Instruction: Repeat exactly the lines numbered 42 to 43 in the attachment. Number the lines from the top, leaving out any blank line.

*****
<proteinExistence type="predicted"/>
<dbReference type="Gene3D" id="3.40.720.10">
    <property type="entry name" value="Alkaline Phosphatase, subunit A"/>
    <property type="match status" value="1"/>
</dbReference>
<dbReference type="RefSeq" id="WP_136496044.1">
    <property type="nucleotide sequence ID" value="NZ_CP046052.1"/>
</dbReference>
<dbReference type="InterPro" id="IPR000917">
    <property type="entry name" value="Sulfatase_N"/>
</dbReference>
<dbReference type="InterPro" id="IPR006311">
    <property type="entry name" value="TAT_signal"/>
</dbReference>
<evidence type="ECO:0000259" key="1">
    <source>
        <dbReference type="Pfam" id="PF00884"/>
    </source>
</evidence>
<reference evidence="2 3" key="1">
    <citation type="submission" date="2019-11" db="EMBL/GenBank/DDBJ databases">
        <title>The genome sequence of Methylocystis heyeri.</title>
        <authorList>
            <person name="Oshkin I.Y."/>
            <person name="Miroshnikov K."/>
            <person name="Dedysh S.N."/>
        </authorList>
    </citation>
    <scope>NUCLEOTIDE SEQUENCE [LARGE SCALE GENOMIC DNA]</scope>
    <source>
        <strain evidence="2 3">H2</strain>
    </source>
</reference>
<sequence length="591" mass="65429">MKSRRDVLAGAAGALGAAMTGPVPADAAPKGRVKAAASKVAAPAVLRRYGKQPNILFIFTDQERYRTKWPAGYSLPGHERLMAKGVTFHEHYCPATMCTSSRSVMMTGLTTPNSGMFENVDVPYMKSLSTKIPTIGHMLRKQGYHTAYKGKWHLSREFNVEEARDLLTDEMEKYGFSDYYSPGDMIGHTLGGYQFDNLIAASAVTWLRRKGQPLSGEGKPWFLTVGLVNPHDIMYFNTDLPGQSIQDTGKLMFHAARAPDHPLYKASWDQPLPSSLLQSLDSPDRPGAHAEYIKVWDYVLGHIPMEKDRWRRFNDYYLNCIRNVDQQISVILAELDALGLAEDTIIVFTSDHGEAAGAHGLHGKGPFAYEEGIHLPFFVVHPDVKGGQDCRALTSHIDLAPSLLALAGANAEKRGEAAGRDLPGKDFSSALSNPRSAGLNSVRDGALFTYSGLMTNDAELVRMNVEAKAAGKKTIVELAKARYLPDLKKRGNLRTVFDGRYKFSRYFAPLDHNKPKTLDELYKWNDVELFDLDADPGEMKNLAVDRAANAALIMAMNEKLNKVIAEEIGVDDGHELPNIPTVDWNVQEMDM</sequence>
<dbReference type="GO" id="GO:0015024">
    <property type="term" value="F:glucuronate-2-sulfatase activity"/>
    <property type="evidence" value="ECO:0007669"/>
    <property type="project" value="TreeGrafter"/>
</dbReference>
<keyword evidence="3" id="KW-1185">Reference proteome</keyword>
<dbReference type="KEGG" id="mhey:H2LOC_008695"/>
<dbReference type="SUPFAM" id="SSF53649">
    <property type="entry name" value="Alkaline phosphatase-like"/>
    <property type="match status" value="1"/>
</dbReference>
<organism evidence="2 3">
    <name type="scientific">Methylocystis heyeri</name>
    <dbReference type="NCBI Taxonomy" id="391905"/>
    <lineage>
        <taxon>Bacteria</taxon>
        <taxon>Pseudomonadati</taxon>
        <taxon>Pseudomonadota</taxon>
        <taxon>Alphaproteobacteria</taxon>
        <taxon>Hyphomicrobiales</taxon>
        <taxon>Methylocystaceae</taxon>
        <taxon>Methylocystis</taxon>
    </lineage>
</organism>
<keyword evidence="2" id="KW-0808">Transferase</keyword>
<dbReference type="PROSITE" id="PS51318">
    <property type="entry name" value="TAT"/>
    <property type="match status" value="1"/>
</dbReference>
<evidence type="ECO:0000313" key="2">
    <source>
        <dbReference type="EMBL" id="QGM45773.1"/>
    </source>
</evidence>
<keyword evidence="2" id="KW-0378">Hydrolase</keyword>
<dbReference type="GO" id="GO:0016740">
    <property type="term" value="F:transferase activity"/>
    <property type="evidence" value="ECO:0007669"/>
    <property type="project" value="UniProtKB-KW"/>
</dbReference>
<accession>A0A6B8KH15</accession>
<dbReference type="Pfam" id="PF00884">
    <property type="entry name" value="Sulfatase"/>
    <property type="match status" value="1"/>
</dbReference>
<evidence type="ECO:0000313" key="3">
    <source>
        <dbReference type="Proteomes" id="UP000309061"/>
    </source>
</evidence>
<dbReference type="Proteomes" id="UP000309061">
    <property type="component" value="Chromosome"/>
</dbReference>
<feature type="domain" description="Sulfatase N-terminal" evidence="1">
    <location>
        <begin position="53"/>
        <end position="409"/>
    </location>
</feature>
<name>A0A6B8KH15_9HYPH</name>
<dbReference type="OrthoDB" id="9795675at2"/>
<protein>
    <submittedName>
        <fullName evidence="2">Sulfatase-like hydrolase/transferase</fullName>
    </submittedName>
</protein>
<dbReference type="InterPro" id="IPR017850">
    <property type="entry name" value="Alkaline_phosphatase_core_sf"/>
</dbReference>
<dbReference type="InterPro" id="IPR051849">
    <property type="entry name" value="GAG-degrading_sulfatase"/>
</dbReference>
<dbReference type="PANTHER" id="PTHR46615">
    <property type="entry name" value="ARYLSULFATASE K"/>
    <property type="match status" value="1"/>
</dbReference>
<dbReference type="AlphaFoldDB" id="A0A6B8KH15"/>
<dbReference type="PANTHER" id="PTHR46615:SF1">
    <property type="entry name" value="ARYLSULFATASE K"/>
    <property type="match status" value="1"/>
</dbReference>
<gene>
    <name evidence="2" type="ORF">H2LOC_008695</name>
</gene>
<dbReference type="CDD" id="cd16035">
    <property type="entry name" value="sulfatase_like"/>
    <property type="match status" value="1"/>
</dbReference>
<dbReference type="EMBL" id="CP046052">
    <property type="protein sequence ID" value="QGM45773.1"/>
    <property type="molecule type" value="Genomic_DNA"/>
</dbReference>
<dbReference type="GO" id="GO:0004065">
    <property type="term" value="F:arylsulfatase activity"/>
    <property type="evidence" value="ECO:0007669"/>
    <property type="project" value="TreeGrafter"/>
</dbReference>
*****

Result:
<dbReference type="SUPFAM" id="SSF53649">
    <property type="entry name" value="Alkaline phosphatase-like"/>